What You Don’t SeeIf horses’eyes were in their flanks where they could watch their load, most of them would balk, claiming it was too heavy and they couldn’t draw it.—Kitchener Record.

Safe So Far—A writer in a contemporary suggests that men are refusing to become shorthand-typists because they think the work effeminate. Luckily for employers, however, the modern girl hasn’t got that idea into her head. The Humorist.

A Labor of Love—The German savant who is working out a cure for laziness doesn’t expect riches. The ingratitude of the sufferers he has saved will be enough.— Christian Science Monitor.

Maybe Adam Laughed as These

New Method—It was in Ould Oireland, and a gang of navvies were doing a spot of excavating in a hole.

Picks and shovels were not working at the speed the foreman desired. Putting his hand to his mouth, “All of yez out!” he yelled.

The navvies dropped their implements of toil and scrambled out of the hole.

“All of yez in !” yelled the foreman. The navvies all jumped back into the hole. As soon as they were in the foreman again yelled, “All of yez out!”

Out they scrambled. This performance was repeated again and again until Pat (one of the navvies) asked the foreman what was going on.

“Well,” replied the foreman, “ye take more dirt out on yer boots than ye do on yer shovels. All of yez in!”—Montreal Star.

Beneficial System—Brown: “Your

wife is a very systematic woman, isn’t she?”

Jones: “Yes, very. She works on the theory that you can find whatever you want when you don’t want it by looking where it should be if you did want it.”— Port Arthur News-Chronicle.

An Old Advertisement—A traveller seeking advertisements for a local paper called at the village grocer’s. Upon presenting his card, he was surprised when the grey-haired proprietor said, “Nothing doing. Been established eighty years, and never advertised.”

Turning to leave, the traveller said, “Excuse me, sir. but what is that building on the hill?”

“The village church,” said the grocer.

“Been there long?” asked the traveller.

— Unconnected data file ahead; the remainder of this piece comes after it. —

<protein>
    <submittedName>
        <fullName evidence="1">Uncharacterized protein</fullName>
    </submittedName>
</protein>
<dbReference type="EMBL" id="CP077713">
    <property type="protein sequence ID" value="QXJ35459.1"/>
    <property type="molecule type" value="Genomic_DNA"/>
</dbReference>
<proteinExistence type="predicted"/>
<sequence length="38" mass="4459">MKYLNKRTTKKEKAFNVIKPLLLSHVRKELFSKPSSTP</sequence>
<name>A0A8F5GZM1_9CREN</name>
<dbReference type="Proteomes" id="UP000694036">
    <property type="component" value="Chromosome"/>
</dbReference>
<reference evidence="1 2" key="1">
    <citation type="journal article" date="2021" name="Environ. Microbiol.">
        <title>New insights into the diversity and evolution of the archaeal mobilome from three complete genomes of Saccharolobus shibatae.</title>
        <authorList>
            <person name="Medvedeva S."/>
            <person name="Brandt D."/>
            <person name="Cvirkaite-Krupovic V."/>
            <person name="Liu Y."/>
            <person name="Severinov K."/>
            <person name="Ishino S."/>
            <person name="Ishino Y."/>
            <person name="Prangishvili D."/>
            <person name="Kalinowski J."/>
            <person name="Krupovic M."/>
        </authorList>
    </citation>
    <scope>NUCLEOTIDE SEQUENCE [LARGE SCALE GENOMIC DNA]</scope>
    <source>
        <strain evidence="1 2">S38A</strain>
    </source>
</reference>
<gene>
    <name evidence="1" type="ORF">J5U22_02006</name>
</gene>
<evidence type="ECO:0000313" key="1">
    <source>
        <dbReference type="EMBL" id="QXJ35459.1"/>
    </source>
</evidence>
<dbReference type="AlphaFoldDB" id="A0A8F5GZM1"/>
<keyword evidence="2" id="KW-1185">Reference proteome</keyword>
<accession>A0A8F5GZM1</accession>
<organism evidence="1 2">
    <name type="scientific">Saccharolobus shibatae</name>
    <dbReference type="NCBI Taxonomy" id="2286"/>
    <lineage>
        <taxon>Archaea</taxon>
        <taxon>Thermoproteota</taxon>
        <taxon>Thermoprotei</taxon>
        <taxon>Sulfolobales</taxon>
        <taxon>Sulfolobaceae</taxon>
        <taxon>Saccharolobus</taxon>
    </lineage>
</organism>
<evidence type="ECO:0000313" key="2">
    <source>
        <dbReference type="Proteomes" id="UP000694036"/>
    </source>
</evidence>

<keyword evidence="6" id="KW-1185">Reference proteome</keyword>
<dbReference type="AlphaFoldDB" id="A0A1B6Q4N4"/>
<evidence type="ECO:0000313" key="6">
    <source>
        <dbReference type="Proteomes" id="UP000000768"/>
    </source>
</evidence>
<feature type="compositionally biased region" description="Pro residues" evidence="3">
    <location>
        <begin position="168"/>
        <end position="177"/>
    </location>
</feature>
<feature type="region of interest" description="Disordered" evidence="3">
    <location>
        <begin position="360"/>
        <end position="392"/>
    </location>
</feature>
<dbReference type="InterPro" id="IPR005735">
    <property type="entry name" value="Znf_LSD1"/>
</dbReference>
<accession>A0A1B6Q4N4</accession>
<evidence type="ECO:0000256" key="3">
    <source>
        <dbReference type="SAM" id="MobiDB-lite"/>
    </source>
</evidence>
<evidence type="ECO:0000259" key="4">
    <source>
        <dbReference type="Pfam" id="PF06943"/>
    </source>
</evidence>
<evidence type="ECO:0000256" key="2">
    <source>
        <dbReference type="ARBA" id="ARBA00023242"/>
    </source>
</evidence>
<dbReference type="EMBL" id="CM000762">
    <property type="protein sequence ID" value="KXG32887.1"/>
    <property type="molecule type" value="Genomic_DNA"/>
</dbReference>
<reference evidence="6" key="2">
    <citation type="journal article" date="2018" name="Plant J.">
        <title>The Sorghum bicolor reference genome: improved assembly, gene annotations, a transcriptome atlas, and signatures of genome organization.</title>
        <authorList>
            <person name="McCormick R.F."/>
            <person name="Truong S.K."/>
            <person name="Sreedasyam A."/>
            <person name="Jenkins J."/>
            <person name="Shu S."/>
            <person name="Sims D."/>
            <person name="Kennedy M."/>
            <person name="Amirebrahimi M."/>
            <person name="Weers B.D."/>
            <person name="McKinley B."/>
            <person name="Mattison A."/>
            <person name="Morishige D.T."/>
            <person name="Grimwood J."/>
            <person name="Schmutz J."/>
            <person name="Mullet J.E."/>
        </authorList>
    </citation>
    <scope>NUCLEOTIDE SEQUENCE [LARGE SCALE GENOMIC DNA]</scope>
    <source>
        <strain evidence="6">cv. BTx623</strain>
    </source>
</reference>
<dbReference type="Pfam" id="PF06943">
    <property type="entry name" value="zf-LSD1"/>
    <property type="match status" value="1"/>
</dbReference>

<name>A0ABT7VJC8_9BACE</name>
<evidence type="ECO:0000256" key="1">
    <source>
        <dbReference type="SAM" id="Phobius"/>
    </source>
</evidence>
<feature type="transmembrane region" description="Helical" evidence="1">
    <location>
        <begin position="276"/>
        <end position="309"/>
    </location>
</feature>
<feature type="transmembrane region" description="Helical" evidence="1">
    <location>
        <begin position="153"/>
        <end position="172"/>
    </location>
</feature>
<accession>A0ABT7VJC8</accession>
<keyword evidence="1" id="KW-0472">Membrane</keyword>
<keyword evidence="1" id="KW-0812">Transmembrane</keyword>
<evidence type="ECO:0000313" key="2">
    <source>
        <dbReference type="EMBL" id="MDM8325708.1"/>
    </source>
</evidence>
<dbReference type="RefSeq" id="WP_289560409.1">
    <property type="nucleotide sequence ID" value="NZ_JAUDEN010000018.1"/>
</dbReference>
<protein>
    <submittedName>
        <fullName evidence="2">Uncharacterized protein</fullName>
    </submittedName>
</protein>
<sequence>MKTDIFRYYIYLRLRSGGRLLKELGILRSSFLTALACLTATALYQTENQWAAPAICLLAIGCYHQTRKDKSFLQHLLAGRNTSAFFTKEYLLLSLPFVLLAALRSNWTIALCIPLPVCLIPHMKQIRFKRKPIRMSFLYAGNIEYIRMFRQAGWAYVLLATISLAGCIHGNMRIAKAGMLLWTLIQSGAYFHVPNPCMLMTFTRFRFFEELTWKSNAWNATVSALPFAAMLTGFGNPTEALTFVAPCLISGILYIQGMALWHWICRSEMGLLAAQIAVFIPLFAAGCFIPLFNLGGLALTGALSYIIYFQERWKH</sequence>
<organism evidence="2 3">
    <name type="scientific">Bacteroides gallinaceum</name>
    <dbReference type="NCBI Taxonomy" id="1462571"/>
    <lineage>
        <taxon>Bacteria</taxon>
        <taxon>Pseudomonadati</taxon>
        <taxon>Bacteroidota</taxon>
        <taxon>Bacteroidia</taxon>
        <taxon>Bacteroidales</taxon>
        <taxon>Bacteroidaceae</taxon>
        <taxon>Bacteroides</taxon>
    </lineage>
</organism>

“About three hundred years.”

“W’ell,” replied the traveller, “they still ring the bell.”—Galt Reporter.

Conscientious—Entering a taxidermist’s shop a caller enquired whether live rats were sold there.

“Yes, for purposes of medical research,” was the answer.

“I'll have two dozen.” said the customer. “Have you any mice?”


“Give me six dozen mice. Have you any fleas?”

“Yes, we sell those by the pint.”

“I’ll take a quart.”

The taxidermist stood speechless with astonishment. At last he said : “I’ve never had such an order in all my experience, sir. Would you mind telling me the reason?” “Not at all.” the customer replied. “The lease of my house ends tomorrow, and by the terms of my agreement I have to leave it in precisely the same condition as I found it!”—Galt Reporter.

Half and Half—Sammy was not prone to overexertion in the classroom. Therefore his mother was both surprised and pleased when he came home with the announcement: "I got a hundred this


“That’s lovely, dear,” she said, as she kissed the boy tenderly. “What was it in?” she asked.

“Fifty in composition and fifty in grammar.”—The Humorist.

He Had No Radio—A party of hikers in a remote part of England came across a shepherd tending his sheep, and in the course of conversation the shepherd said: “How’s the war going on?”

“Good gracious!” cried the hikers, “that was over long ago.”

“Oh,” said the shepherd, “who won?” “We did,” was the reply.

“Well, what have they done with old Kruger?”

“Why, that was the South African War. We’ve had another since then.”

“Oh; who with this time?”

“With the Germans, and we won that


“My word,” said the old man, “1 bet Queen Victoria's pleased.”—Brantford Expositor.